Engineers design equipment to measure the temperature of the plasma-facing components

Integration of the Wide Angle Viewing System in the Equatorial Port 12.

The components facing the super-hot plasma will be exposed to a harsh environment. The ITER Equatorial Port Wide Angle Viewing System (WAVS) is an optical diagnostic that will provide real-time measurements of the visible and infrared light coming from the divertor and the main chamber wall. These measurements will contribute to the safe operation of the machine by providing information about the temperature of the plasma-facing components, preventing any potential damage.

The WAVS comprises 15 views (lines of sight) distributed in four vacuum vessel ports and covers about 80% of the first wall surface –the wall facing the plasma. For each line of sight, the light emitted by the plasma-facing components is collected by an entrance pupil, and travels more than 10 m through a series of mirrors and lenses up to the cameras located at the back-end of the port-cell. In total, the WAVS will include more than 600 opto-mechanical components, plus other non-optical ancillary systems.

F4E is currently performing the final design of this system (in the so-called equatorial port 12) and Final Design Review meetings are scheduled for 2022. The on-going collaboration with CEA, CIEMAT, Bertin Technologies and INTA will also cover manufacturing follow-up (2022-2024), installation and commissioning of the system. F4E is responsible for the design of the 15 lines of sight and the procurement of the 11 lines distributed in equatorial ports 3, 9 and 12. ITER Organization is responsible for the procurement of the remaining 4 lines of sight in equatorial port 17.

First mirror unit mock-up prototype with WAVS realistic geometry (scale 1).
First mirror unit mock-up prototype with WAVS realistic geometry (scale 1). University of Basel, Switzerland.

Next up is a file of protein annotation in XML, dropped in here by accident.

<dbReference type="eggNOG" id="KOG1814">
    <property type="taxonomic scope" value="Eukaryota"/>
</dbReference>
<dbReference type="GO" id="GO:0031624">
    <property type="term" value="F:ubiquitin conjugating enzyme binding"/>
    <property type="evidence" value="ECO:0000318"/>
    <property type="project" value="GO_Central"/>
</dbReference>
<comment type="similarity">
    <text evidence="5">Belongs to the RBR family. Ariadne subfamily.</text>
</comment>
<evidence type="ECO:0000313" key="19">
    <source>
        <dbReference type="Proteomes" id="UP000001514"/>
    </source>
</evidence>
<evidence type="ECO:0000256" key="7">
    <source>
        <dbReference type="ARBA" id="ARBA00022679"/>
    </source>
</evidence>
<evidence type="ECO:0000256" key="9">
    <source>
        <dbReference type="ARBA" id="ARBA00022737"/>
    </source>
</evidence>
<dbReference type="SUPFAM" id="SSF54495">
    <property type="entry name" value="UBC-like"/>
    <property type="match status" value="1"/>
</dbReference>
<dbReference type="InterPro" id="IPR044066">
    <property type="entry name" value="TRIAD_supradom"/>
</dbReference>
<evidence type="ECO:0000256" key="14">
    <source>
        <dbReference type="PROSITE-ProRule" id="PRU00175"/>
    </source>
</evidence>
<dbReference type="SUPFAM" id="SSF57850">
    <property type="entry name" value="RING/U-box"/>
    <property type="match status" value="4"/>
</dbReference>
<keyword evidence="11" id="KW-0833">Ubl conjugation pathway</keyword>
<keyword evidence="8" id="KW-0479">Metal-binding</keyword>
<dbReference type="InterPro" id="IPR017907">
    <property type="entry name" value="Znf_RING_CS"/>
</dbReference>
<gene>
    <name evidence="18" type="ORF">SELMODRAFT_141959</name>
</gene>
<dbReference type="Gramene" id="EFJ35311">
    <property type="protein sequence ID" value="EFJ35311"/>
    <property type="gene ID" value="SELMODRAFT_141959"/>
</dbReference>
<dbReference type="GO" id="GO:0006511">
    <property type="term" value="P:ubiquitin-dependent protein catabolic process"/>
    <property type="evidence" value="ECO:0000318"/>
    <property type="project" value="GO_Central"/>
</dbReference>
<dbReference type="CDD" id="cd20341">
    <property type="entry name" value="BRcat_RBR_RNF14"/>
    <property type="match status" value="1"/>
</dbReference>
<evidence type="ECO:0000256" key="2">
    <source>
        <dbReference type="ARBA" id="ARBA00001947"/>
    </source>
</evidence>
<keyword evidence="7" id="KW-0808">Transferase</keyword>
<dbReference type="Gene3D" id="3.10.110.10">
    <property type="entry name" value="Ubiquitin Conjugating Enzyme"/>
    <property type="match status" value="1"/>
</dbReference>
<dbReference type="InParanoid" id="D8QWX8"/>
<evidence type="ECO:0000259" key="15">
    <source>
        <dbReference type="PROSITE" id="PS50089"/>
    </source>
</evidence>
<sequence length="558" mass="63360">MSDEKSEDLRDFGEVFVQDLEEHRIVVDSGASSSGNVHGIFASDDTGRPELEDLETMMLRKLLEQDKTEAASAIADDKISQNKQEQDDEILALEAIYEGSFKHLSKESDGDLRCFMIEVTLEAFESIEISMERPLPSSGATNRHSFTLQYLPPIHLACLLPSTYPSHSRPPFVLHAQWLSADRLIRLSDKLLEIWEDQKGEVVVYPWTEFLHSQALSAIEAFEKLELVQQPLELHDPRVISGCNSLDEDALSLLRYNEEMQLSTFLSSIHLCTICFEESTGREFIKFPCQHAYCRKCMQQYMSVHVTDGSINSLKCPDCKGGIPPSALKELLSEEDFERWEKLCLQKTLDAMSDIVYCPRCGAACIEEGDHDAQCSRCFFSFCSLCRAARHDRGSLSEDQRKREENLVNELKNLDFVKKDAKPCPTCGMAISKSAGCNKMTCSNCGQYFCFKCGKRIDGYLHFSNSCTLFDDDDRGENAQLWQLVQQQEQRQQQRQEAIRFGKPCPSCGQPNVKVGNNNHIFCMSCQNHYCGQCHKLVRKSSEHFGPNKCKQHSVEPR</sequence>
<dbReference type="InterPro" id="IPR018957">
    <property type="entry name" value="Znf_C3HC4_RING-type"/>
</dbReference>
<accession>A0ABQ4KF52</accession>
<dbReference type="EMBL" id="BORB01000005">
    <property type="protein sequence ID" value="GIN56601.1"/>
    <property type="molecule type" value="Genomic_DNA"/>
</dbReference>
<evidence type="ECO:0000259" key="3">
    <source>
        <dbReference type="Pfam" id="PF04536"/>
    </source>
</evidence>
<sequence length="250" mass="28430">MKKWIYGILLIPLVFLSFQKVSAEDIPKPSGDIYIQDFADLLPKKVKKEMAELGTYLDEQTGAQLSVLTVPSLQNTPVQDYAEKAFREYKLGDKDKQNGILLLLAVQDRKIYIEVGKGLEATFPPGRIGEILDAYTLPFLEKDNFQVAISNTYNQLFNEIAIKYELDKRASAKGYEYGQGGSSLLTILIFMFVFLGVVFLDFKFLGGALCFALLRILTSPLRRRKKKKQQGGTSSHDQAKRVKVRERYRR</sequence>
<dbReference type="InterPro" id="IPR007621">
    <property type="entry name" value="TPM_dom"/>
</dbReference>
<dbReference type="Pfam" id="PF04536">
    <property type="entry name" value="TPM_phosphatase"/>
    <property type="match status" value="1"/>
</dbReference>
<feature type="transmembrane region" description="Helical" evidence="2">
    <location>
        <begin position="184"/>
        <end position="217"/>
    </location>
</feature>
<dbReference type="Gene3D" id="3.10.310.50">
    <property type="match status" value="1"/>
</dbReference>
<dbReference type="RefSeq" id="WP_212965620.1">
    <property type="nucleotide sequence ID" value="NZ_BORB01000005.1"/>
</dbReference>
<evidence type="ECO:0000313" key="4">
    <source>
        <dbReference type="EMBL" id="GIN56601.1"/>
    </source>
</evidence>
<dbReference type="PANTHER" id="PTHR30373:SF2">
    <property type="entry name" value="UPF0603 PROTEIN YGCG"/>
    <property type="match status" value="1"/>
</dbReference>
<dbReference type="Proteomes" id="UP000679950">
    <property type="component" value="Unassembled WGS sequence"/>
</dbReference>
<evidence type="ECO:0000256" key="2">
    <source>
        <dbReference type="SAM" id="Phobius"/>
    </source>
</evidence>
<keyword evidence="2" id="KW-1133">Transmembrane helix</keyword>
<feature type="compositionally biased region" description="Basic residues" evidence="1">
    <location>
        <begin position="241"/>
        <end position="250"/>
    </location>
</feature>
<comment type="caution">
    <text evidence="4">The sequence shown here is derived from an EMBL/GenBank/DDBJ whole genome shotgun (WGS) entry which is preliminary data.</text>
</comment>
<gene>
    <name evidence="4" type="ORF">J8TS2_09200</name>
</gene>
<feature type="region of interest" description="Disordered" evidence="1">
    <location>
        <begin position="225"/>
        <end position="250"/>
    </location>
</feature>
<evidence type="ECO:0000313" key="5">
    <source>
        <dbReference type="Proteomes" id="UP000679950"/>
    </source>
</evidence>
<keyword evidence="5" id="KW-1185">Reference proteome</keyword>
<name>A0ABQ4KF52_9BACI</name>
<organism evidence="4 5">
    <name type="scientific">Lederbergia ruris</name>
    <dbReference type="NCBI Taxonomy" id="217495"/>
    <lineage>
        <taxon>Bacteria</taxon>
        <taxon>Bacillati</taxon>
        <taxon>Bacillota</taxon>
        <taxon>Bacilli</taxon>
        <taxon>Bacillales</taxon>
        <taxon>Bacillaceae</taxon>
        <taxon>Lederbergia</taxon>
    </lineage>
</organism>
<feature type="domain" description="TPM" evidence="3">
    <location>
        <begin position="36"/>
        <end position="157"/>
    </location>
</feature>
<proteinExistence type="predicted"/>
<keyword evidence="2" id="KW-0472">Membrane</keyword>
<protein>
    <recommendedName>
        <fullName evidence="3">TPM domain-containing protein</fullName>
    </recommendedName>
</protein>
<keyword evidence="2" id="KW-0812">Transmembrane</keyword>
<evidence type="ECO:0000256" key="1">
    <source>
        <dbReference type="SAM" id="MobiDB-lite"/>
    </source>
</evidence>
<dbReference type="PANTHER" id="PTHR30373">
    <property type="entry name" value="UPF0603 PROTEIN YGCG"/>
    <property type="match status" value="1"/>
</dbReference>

As part of the design activities, extensive R&D tasks were performed in the last years. A particular emphasis was put on an issue that is common to all optical diagnostics in ITER: the first mirror is polluted through the entrance pupil by the plasma. After a few tens of plasma pulses, the diagnostic may be blind due to the deposit on its surface. “It is therefore necessary to periodically clean the mirror in-situ. A radio-frequency technique has been successfully developed in collaboration with the University of Basel. Final tests are currently conducted on a scale-1 prototype with the final WAVS First Mirror Unit geometry,” explains Frederic Le Guern, F4E Project Manager for this system.

Plasma ignition and confinement in front of a first mirror.
Plasma ignition and confinement in front of a first mirror. University of Basel, Switzerland.

Furthermore, due to the very harsh conditions of ITER, comprehensive tests (irradiation, baking, steam ingress…) aiming at selecting suitable materials for the optical components have been performed with partners (CIEMAT, SCK-CEN and KIT) in the last years. They have provided WAVS design engineers with robust solutions to complete the design stage and thus advance to manufacturing with full confidence. The Equatorial Port 12 WAVS, which is the first one to be fabricated, is expected to be delivered to ITER Organization during 2024.